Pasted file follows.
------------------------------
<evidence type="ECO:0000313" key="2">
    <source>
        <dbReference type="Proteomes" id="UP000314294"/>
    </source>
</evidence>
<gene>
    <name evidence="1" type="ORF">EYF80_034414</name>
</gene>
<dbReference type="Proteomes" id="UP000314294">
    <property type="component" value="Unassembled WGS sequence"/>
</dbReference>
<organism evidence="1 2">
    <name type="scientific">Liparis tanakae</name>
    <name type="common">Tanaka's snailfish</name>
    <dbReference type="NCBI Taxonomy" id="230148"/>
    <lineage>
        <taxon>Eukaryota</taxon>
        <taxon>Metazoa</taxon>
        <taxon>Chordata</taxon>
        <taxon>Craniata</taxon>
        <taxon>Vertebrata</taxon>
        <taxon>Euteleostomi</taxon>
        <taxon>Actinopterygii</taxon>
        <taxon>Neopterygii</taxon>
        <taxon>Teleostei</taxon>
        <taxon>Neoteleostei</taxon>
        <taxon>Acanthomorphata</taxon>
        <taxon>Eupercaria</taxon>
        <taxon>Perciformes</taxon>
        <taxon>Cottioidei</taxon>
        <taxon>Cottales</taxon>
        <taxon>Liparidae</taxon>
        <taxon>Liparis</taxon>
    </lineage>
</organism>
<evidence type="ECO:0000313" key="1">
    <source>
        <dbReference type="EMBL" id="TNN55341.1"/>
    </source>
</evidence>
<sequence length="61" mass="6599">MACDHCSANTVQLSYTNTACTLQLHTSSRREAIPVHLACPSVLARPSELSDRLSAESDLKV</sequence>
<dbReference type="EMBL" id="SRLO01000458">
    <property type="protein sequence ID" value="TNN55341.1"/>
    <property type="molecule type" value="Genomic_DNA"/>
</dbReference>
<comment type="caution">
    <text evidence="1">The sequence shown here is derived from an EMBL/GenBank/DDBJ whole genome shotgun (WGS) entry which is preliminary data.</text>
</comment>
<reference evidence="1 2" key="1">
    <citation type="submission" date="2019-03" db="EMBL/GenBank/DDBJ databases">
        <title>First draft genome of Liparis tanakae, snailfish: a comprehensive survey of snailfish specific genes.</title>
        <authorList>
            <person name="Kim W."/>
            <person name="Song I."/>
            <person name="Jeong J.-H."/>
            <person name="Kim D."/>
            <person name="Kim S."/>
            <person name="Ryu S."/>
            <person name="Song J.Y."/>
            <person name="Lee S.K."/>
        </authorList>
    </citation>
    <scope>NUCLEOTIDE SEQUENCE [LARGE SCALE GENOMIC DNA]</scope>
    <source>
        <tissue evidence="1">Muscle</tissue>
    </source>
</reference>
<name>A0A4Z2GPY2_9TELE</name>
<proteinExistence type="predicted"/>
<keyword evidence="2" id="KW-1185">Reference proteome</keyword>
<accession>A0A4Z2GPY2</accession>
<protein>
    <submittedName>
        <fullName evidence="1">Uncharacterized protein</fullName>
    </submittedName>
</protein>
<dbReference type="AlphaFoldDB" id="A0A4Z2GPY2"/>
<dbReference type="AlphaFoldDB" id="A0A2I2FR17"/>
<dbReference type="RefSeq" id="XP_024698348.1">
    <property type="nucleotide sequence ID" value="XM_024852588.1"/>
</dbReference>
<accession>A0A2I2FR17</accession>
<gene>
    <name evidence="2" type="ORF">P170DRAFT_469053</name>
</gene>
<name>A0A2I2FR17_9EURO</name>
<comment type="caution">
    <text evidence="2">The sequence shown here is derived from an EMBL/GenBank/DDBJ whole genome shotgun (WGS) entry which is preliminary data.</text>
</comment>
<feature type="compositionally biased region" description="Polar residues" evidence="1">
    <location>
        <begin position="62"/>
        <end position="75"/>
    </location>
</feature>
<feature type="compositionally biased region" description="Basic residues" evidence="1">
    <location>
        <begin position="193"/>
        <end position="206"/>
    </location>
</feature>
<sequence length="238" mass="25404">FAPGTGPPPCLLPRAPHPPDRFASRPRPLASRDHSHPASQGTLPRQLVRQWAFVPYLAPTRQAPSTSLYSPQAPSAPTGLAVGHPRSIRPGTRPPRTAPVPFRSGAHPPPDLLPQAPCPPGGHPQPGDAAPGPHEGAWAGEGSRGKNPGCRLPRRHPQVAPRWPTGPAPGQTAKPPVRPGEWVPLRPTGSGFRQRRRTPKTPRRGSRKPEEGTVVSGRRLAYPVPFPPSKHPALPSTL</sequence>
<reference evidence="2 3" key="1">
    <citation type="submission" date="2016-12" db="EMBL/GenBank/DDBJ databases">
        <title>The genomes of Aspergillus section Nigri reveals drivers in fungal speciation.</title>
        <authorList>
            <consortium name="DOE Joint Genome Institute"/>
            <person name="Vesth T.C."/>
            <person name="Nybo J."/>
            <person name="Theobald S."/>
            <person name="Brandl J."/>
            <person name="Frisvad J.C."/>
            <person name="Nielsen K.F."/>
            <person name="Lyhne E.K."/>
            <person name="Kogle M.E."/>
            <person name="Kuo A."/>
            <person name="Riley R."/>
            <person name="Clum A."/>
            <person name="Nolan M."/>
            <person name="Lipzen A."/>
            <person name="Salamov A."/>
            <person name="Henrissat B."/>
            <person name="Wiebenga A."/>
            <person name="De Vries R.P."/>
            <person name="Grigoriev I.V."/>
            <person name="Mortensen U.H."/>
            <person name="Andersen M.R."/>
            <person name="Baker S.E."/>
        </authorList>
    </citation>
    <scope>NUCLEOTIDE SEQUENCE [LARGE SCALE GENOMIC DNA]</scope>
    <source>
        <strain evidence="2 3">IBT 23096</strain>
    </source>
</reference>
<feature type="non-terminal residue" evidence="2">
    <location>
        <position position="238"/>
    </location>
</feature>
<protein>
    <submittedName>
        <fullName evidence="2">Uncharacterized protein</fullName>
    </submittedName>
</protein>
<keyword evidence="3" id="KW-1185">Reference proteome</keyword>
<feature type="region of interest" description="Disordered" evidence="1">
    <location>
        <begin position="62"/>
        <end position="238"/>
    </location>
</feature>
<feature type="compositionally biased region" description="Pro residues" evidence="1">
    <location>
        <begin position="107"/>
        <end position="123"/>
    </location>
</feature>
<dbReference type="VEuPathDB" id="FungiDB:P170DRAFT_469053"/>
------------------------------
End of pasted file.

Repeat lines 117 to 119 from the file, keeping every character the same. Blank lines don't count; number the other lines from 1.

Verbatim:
            <person name="Riley R."/>
            <person name="Clum A."/>
            <person name="Nolan M."/>